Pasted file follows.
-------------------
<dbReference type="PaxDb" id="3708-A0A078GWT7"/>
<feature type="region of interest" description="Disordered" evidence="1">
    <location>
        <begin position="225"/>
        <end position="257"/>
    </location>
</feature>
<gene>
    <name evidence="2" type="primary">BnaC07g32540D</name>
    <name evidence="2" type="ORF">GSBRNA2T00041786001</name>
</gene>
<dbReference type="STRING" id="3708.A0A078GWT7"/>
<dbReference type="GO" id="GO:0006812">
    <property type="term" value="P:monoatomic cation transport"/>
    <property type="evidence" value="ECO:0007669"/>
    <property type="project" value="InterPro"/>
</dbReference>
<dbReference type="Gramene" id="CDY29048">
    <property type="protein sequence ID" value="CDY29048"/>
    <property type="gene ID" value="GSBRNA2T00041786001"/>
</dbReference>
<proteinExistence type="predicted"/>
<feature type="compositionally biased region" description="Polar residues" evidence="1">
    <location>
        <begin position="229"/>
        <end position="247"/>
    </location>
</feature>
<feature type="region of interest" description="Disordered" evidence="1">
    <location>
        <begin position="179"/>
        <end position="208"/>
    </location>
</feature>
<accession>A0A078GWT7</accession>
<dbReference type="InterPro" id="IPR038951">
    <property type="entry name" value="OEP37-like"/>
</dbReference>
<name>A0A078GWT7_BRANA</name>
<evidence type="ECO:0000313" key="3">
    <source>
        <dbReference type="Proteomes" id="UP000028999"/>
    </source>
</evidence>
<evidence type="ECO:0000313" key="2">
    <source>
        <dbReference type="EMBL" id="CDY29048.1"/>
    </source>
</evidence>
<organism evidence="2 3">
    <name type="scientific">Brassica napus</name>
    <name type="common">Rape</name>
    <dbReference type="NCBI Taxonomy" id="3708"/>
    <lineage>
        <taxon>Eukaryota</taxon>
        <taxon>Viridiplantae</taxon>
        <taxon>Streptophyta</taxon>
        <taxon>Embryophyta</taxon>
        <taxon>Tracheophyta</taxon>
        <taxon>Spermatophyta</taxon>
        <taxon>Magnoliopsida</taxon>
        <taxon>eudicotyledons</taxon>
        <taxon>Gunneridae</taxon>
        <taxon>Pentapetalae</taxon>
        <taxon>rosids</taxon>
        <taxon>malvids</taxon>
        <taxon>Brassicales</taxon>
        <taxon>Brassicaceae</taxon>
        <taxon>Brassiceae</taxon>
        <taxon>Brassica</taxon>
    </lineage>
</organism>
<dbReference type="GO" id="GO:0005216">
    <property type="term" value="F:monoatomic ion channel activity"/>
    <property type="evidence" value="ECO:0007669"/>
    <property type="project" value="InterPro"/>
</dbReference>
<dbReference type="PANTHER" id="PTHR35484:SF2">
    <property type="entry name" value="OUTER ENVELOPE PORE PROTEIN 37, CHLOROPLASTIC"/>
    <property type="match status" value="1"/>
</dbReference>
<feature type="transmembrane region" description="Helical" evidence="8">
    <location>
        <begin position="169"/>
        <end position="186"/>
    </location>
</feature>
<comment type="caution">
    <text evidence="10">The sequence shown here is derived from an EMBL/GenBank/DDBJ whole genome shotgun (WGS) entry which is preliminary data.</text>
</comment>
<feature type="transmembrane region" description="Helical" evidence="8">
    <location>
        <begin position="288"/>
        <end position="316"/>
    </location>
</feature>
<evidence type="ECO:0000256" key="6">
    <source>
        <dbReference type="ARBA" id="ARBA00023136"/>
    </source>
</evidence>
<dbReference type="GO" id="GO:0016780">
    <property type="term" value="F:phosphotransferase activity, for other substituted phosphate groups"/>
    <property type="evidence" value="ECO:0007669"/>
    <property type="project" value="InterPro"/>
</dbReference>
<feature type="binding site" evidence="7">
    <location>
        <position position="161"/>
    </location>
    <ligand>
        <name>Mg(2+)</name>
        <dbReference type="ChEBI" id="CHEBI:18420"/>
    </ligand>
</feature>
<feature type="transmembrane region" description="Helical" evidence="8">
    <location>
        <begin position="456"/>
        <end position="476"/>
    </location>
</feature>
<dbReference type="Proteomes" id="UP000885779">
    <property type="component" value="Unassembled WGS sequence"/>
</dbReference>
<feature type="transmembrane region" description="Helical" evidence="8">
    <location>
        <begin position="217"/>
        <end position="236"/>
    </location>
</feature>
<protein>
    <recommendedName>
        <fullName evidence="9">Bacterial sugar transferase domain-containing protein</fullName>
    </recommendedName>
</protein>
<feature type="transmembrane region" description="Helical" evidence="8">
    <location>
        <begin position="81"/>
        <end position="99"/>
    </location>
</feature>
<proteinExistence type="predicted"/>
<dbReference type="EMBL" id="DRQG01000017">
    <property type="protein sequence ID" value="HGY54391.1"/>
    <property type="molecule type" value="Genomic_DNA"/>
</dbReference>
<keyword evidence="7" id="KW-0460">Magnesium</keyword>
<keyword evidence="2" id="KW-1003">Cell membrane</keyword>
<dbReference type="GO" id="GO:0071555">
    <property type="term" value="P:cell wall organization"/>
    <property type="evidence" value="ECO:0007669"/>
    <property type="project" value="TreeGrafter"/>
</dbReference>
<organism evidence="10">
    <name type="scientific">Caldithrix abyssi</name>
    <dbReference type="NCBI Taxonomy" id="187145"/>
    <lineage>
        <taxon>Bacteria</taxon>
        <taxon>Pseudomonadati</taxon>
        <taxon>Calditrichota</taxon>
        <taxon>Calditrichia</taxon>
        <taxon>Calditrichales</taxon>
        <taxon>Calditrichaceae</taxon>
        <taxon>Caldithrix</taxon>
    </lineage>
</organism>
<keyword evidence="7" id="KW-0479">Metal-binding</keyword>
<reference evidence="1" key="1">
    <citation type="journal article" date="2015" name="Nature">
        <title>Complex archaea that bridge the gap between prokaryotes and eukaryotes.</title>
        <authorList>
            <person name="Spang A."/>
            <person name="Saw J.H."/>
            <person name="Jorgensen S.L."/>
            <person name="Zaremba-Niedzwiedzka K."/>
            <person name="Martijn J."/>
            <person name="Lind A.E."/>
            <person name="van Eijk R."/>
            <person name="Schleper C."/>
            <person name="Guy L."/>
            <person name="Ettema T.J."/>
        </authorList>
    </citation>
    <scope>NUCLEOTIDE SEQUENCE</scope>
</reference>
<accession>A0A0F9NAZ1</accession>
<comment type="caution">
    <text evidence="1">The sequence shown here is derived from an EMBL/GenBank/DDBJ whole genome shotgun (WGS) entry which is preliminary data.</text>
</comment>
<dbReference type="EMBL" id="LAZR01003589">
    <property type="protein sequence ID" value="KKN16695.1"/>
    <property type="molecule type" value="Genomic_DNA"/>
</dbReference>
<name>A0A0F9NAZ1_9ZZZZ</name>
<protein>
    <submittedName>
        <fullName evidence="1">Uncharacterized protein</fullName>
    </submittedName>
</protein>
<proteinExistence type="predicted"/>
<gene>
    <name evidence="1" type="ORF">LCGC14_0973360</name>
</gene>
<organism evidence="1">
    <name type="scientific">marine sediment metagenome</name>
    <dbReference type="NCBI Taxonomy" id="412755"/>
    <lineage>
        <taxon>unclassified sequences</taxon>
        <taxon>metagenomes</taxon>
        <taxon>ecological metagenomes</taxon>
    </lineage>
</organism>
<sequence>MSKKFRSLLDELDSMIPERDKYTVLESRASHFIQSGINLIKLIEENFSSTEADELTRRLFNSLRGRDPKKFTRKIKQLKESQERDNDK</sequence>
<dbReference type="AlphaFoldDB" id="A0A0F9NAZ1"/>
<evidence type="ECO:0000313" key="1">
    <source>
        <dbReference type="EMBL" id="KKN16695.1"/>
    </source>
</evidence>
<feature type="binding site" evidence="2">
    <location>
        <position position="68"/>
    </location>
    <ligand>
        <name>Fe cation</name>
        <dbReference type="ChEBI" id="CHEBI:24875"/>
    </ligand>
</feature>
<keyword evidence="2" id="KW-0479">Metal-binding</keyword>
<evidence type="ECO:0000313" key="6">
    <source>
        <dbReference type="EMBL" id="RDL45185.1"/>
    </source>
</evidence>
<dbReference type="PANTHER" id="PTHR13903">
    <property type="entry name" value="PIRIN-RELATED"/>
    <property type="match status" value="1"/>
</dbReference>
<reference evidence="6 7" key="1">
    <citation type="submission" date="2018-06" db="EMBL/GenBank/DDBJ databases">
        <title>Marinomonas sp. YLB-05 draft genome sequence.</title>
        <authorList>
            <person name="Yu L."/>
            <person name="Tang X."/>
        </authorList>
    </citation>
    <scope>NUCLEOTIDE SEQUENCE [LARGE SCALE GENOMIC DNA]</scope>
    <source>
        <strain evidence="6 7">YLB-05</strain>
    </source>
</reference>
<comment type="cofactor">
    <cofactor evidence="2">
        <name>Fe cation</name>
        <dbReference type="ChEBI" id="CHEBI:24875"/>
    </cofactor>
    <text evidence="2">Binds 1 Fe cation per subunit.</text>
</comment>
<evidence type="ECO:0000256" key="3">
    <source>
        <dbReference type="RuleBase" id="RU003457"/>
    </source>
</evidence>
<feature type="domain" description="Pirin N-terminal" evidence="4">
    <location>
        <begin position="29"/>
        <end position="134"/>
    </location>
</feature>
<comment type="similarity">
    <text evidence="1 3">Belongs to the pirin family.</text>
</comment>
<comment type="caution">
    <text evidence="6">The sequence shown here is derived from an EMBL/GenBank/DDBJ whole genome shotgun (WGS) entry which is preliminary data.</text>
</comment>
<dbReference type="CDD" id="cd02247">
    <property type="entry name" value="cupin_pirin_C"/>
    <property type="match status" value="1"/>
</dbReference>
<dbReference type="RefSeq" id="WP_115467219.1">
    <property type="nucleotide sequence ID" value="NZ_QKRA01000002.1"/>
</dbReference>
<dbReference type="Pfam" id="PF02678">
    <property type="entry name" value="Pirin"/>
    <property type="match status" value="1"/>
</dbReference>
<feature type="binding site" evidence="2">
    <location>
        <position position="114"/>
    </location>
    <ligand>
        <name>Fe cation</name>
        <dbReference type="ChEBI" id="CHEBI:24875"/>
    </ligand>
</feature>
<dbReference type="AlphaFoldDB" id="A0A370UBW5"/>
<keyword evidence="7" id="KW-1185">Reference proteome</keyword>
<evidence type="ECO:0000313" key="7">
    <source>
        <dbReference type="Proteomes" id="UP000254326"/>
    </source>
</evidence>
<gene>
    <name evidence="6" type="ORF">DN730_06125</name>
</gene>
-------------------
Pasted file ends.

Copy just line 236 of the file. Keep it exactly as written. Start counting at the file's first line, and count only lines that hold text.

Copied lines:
    <property type="entry name" value="PIRIN-RELATED"/>